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John Golden

John Golden is an English teacher and instructional specialist at Cleveland High School in Portland, Oregon, and an advisor to the College Board®’s 6-12 English Language Arts Development Committee. An English teacher for over twenty years, John has developed curriculums and led workshops for the College Board’s Pacesetter and SpringBoard® English programs. He is the author of Reading in the Dark: Using Film as a Tool in the English Classroom (NCTE, 2001) and Reading in the Reel World: Teaching Documentaries and Other Nonfiction Texts (NCTE, 2006), and the producer of Teaching Ideas: A Video Resource for AP English (Bedford/St. Martin’s, 2008) and the NCTE Centennial Film: Reading the Past, Writing the Future (2010).


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Melissa A. Goldthwaite

Melissa A. Goldthwaite teaches rhetorical theory, composition, and creative writing (poetry writing, creative nonfiction, food writing, and nature writing) at Saint Joseph’s University, where she is Professor of English. For Bedford/St. Martin’s she is co-author with Cheryl Glenn of The St. Martin’s Guide to Teaching Writing. Her work has appeared in College English, Writing on the Edge, Reader, and in numerous books. 


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Robert Gooding-Williams

Robert Gooding-Williams is George Lyman Crosby 1896 Professor of Philosophy and Professor of Black Studies at Amherst College. He is the editor of Reading Rodney King/Reading Urban Uprising (1993) and the author of essays on Frederick Nietzsche, Du Bois, multiculturalism, and the representation of race in film.


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Katherine Gottschalk

The Walter C. Teagle Director of First-Year Writing Seminars and a Senior Lecturer in the Department of English, Katherine K. Gottschalk (BA, MA, PhD, University of Chicago) has taught at Cornell University since 1977, joining the administration of the Knight Institute in 1982 and assuming the position of Director of First-Year Writing Seminars in 1988. She is a recipient of the Clark Award for Distinguished Teaching. As director of Cornell's First-Year Writing Seminars, Gottschalk attends to the administrative needs of this far-ranging program, also participating in preparatory programs for graduate student instructors and faculty. Gottschalk's publications include The Elements of Teaching Writing: A Resource for Instructors in All Disciplines (Bedford,/St. Martin’s, 2004), co-authored with her colleague, Keith Hjortshoj, director of Cornell's Writing in the Majors program, and essays on composition program and writing program administration, such as “The Ecology of Response to Student Essays” (ADE Bulletin, 2003); “‘You Are the Writing Program’: An Historical Perspective on TAs and the Teaching of Writing at Cornell,” in Local Knowledges, Local Practices: Cultures of Writing at Cornell (ed. Jonathan Monroe; U. Pittsburgh Press, 2003); and “Contact Zones: Composition’s Content in the University” (in Professing in the Contact Zone: Bringing Theory and Practice Together, ed. Janice M. Wolff, NCTE, 2002). Her article “The Writing Program in the University” (ADE Bulletin, Winter, 1995) was reprinted in The Allyn & Bacon Sourcebook for Writing Program Administrators (ed. Irene Ward and William Carpenter, 2002).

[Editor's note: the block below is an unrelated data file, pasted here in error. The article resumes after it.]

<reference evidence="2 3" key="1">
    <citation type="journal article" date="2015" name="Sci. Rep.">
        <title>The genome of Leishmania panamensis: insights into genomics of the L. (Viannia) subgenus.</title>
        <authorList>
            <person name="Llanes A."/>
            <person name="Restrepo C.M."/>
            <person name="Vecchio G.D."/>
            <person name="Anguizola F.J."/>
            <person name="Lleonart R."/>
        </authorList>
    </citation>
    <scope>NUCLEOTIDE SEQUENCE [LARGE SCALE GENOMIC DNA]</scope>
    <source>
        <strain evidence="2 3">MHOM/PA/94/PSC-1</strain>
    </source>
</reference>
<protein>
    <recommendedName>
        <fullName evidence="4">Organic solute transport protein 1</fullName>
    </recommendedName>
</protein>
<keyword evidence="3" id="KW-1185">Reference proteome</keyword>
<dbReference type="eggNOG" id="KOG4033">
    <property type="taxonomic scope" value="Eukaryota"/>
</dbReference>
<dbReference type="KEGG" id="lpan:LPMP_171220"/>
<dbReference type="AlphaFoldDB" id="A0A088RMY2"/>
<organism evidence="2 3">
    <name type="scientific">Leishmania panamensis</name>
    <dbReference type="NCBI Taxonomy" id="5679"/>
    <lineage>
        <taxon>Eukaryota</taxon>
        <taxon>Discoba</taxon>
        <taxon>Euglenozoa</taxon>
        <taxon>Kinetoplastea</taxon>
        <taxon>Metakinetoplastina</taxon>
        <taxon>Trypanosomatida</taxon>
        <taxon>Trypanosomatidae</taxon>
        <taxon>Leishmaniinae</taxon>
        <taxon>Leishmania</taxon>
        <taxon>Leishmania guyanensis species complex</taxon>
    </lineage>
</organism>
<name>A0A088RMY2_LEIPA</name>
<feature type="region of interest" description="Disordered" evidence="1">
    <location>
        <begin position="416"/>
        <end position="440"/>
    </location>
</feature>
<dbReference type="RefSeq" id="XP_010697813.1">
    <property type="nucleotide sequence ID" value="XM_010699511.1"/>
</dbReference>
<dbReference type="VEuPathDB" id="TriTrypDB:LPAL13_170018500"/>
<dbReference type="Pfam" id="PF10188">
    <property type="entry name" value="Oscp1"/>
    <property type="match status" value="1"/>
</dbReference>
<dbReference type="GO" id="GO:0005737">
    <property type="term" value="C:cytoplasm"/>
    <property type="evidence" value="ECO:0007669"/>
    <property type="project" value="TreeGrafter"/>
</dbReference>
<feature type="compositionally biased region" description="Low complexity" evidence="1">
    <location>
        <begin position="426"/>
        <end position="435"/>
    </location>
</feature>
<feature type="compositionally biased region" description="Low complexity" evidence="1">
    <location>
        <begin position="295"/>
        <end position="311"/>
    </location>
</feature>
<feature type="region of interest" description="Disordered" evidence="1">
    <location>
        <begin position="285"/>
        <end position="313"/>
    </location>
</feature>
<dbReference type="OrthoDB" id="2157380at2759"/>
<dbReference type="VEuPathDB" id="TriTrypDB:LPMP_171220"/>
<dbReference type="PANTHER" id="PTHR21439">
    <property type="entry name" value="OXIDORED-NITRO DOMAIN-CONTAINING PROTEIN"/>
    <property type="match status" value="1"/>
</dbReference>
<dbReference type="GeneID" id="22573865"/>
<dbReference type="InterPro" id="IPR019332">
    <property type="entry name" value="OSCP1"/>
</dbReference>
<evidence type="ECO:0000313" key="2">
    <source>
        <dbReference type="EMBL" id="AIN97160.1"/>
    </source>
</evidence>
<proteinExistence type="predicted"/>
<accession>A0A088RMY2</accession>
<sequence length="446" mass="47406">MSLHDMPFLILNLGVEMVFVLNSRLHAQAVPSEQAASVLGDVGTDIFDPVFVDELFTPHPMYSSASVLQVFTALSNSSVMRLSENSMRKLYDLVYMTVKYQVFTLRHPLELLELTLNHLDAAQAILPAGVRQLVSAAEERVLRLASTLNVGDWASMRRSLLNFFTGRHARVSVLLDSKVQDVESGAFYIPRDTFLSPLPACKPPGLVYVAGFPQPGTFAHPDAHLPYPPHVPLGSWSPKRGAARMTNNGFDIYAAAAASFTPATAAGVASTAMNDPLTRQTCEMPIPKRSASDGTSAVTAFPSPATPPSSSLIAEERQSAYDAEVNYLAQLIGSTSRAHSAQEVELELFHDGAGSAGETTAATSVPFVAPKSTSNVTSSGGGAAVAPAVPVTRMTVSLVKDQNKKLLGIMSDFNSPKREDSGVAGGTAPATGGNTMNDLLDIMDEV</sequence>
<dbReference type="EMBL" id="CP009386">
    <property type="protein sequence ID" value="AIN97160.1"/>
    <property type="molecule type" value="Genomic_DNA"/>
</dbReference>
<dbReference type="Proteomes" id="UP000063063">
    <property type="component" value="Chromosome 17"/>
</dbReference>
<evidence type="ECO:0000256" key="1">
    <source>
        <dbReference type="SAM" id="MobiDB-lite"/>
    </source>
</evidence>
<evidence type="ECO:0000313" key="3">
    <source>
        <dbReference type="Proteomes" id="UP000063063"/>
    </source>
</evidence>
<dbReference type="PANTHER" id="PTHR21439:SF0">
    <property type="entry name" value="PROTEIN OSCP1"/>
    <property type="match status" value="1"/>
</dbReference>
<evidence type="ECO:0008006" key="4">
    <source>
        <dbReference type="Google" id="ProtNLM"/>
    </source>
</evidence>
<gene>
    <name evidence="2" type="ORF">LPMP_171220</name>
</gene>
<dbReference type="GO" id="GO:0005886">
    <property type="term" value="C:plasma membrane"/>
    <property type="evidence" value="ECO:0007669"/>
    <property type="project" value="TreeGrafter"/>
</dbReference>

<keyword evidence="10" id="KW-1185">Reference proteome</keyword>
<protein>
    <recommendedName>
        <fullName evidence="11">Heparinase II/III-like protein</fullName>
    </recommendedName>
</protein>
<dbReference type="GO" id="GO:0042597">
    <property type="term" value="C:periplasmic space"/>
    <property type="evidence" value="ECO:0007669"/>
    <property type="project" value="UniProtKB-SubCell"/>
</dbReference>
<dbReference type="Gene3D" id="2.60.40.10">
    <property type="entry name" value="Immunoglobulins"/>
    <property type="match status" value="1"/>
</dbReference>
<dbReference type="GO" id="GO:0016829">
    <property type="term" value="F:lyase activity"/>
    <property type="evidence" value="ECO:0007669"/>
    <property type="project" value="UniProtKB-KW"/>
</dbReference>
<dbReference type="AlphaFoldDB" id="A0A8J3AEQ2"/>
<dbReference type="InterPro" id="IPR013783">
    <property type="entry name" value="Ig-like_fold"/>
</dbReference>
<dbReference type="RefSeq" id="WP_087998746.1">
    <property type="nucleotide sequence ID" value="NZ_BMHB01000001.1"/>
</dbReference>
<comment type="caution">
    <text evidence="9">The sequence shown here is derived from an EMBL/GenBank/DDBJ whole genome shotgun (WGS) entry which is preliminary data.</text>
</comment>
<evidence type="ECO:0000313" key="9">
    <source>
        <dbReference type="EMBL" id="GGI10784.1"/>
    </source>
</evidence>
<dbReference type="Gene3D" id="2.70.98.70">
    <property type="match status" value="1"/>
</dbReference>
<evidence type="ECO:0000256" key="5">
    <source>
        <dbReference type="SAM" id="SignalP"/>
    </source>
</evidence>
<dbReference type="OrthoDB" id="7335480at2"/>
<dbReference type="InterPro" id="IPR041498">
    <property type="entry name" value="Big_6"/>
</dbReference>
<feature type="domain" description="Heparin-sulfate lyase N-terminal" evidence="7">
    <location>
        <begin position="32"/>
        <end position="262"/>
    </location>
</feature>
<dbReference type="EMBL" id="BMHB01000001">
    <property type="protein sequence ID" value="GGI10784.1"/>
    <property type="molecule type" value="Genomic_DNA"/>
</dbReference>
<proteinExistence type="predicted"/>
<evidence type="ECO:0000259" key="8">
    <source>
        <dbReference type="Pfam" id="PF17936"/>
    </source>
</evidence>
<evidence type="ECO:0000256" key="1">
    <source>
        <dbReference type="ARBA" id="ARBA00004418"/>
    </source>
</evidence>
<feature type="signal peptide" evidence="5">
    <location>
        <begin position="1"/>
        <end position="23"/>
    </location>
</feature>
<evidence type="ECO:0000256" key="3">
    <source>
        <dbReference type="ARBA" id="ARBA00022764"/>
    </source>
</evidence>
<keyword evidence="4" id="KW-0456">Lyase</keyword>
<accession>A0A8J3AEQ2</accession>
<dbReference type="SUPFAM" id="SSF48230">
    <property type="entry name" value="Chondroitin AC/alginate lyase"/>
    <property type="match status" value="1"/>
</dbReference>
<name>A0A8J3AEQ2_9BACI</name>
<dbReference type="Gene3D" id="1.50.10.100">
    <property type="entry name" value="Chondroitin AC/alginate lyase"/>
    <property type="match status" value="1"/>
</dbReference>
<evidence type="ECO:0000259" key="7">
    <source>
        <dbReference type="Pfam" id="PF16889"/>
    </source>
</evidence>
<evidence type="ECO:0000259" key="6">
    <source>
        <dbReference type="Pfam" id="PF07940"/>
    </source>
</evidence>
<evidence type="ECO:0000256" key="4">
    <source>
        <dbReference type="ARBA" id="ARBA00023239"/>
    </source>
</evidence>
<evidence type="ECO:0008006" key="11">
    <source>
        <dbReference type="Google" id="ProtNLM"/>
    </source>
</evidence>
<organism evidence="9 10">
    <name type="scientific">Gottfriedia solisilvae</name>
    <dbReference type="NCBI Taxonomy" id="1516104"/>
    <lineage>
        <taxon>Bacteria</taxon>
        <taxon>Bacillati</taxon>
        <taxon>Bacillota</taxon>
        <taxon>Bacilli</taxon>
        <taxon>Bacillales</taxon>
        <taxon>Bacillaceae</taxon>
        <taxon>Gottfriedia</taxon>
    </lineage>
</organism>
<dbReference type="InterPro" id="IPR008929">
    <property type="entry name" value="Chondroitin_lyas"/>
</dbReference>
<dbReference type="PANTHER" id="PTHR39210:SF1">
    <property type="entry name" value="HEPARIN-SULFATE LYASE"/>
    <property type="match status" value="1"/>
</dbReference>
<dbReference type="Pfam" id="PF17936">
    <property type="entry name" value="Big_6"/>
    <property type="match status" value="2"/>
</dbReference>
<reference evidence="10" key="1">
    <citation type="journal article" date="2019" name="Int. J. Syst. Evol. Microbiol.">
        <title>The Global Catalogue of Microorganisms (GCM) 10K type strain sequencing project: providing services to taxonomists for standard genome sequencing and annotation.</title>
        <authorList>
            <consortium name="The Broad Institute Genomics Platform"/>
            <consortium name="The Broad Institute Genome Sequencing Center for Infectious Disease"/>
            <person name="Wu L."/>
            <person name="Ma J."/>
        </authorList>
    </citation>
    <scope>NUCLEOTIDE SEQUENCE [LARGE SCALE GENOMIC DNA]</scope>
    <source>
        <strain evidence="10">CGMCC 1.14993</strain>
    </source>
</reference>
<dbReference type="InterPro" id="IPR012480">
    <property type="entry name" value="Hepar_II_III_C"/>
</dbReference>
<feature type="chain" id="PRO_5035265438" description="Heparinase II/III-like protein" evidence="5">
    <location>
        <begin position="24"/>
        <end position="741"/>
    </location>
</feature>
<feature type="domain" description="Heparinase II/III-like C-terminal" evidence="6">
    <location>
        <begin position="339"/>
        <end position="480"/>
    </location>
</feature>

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Displaying 91-105 of 309